What is the Difference Between Curl vs Wget Commands

At first glance, you are right to think that both curl and wget are Linux-based utilities used to transfer files over a network via the Linux command-line environment. However, as per the Linux manual page (man page):

  • wget is defined as a non-interactive network downloader of web-based files.
  • curl is defined as a URL tool used in the transfer of files from/to an active/running server.

The above statements check the comparison box of curl vs wget in terms of their definitions. However, you as a user need more data in the case of curl versus wget before you can comfortably settle for either of these tools.

Wget vs Curl Command
Wget vs Curl Command

This article will do its best to address this issue to your satisfaction.

Curl vs Wget Functional Similarities

Before we jump into their differences, let’s first look at what unites curl and wget file transfer tools.

  • Both tools can only be used in the Linux command-line environment to transfer files based on FTP and HTTP(S) protocols.
  • Their default functionality does not need user interaction.
  • They are both free and open-source software.
  • They are both portable and not limited to a single operating system distribution.
  • They both support HSTS and HTTP proxy.
  • HTTP POST requests can be sent via both curl and wget.
  • HTTP cookies are supported by both tools.

What Differentiates Curl vs Wget?

Now that we know the commonalities of these two commands, it’s time to look at their differences.

  • Protocols – More protocols are supported by curl than by wget.
    • Curl-supported protocols are: HTTP, HTTPS, FTP, FTPS, FILE, DICT, TFTP, TELNET, SCP, SMPT, SMTPS, GOPHER, GOPHERS, LDAP, LDAPS, IMAP, IMAPS, RTMP, RTMPS, POP3, POP3S, RTSP, SFTP, SMB, SMBS, or MQTT.
    • Wget supported protocols are: HTTP, HTTPS, and FTP.
  • Library – Wget is not associated with any library as it is purely a terminal-based tool. As for curl, the cross-platform libcurl library powers it.
  • Recursiveness – In comparison to curl, wget is stronger when dealing with recursive downloads as you only need to refer it to the remote source/URL containing the targeted file. Curl adheres to single-shot transfers.
  • Pipes – With curl, everything is a pipe as stdout receives more stuff and stdin provides the output to be read. Therefore, curl is more like the traditional Unix cat command in terms of its implementation while wget mimics the implementation of the Unix cp command.
  • Portability – Curl’s dynamic builds enable it to run on more platforms than wget. This list includes exotic platforms like TPF and OS/400.
  • Upload and Download Capabilities – With wget, you can comfortably achieve plain HTTP POST support. On the other hand, curl makes it possible to upload and send data like email through the command-line environment.
  • Parallel Transfers – Curl is capable of achieving multiple parallel transfers which is not the case with wget.
  • Default Features – Most default features in wget like redirect-following and cookies are automatically enabled but with curl, most features need to be explicitly enabled.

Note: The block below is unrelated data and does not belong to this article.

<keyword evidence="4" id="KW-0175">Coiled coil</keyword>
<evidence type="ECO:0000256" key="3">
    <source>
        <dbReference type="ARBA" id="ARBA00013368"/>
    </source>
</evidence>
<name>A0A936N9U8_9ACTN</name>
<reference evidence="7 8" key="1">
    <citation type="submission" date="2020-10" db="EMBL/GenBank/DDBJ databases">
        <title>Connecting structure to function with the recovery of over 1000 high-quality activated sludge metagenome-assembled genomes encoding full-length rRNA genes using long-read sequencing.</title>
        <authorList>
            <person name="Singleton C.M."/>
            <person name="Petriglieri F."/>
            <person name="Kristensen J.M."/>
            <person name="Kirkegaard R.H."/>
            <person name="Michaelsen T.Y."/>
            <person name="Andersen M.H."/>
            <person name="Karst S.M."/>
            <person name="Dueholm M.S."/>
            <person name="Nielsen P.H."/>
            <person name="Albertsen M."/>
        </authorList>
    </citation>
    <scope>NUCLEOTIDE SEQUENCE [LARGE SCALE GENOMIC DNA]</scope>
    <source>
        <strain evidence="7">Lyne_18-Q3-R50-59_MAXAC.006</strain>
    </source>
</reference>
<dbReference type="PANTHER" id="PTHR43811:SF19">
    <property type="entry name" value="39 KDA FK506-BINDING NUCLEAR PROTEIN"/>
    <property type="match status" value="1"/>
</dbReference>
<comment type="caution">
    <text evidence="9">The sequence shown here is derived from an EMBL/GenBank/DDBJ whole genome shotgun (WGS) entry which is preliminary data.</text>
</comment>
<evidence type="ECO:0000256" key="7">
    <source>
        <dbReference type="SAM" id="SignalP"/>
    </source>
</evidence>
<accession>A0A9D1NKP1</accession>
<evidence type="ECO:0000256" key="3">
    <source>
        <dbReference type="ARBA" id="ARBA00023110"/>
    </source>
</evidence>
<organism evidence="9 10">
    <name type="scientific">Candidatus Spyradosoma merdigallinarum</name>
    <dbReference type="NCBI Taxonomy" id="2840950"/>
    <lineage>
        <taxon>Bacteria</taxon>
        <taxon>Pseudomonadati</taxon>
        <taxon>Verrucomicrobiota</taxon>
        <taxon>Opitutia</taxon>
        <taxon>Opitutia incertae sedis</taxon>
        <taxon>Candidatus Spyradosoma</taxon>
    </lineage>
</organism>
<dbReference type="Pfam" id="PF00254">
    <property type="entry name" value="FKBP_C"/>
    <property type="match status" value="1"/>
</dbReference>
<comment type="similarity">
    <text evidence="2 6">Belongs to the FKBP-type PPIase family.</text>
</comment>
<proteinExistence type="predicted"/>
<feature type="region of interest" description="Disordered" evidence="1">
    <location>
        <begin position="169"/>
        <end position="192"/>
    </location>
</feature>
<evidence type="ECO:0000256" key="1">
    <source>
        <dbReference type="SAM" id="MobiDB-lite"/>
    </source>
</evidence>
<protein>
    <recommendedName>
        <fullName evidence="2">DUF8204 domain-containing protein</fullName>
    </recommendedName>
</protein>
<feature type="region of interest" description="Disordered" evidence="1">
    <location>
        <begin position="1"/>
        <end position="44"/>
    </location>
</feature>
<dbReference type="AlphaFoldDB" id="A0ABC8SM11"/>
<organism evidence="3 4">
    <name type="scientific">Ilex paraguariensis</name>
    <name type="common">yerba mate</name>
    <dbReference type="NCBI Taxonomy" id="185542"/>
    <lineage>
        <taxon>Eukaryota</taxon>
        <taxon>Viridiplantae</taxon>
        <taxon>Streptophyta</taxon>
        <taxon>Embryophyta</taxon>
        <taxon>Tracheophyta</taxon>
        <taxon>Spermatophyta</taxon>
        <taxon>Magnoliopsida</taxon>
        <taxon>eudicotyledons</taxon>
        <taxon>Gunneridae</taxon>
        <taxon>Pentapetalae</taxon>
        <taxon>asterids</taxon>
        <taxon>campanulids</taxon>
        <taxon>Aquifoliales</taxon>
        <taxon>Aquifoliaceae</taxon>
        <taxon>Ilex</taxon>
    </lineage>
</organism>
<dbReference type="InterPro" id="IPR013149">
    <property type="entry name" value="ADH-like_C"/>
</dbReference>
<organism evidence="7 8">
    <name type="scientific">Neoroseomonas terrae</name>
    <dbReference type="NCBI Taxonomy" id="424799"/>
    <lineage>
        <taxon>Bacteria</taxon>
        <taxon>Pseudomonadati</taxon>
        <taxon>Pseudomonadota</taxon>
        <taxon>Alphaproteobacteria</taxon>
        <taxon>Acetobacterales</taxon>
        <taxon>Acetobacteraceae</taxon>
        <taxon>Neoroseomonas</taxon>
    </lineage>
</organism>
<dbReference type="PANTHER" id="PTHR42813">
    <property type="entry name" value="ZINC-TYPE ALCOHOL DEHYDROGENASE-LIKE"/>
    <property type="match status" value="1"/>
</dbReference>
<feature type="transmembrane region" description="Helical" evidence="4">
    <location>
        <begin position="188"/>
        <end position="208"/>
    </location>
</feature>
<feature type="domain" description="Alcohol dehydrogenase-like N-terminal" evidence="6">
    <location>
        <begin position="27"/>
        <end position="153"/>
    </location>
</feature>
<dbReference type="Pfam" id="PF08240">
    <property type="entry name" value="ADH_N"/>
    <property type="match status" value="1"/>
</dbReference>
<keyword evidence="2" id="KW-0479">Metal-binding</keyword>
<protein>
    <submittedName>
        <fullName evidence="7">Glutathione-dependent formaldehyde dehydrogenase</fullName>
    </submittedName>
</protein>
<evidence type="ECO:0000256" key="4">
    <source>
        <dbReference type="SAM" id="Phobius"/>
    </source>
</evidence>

Curl and Wget Installation in Linux

Now that you are familiar with the comparison chat between curl and wget, it’s up to you to decide whether to use either or both of these file transfer tools.

If they are not already installed on your machine, consider the following installation guide:

Install Curl in Linux

$ sudo apt install curl         [On Debian, Ubuntu and Mint]
$ sudo yum install curl         [On RHEL/CentOS/Fedora and Rocky Linux/AlmaLinux]
$ sudo emerge -a net-misc/curl  [On Gentoo Linux]
$ sudo pacman -S curl           [On Arch Linux]
$ sudo zypper install curl      [On OpenSUSE]    

Install Wget in Linux

$ sudo apt install wget         [On Debian, Ubuntu and Mint]
$ sudo yum install wget         [On RHEL/CentOS/Fedora and Rocky Linux/AlmaLinux]
$ sudo emerge -a net-misc/wget  [On Gentoo Linux]
$ sudo pacman -S wget           [On Arch Linux]
$ sudo zypper install wget      [On OpenSUSE]    

For example usage of both commands, check the following articles:

If there is a key difference between curl and wget that you think is worth mentioning feel free to leave a comment.

6 thoughts on “What is the Difference Between Curl vs Wget Commands”

  1. I count 3 protocols for curl and 26 for wget. So how does curl have more protocols than wget?

    • Protocols – More protocols are supported by curl than by wget.
    • Curl-supported protocols are: HTTP, HTTPS, and FTP.
    • Wget supported protocols are: HTTP, HTTPS, FTP, FTPS, FILE, DICT, TFTP, TELNET, SCP, SMPT, SMTPS, GOPHER, GOPHERS, LDAP, LDAPS, IMAP, IMAPS, RTMP, RTMPS, POP3, POP3S, RTSP, SFTP, SMB, SMBS, or MQTT.
    Reply
  2. Based on the data given, I think you have this statement reversed: “Protocols – More protocols are supported by curl than by wget.” Or else you have the data section reversed.

    Reply
  3. Protocols – More protocols are supported by curl than by wget.
    Curl-supported protocols are: HTTP, HTTPS, and FTP.
    Wget supported protocols are: HTTP, HTTPS, FTP, FTPS, FILE, DICT, TFTP, TELNET, SCP, SMPT, SMTPS, GOPHER, GOPHERS, LDAP, LDAPS, IMAP, IMAPS, RTMP, RTMPS, POP3, POP3S, RTSP, SFTP, SMB, SMBS, or MQTT.

    This makes no sense at all. If curl supports 3 protocols and wget supports 26, how does curl support more than wget? Did you get them the wrong way round?

    Reply

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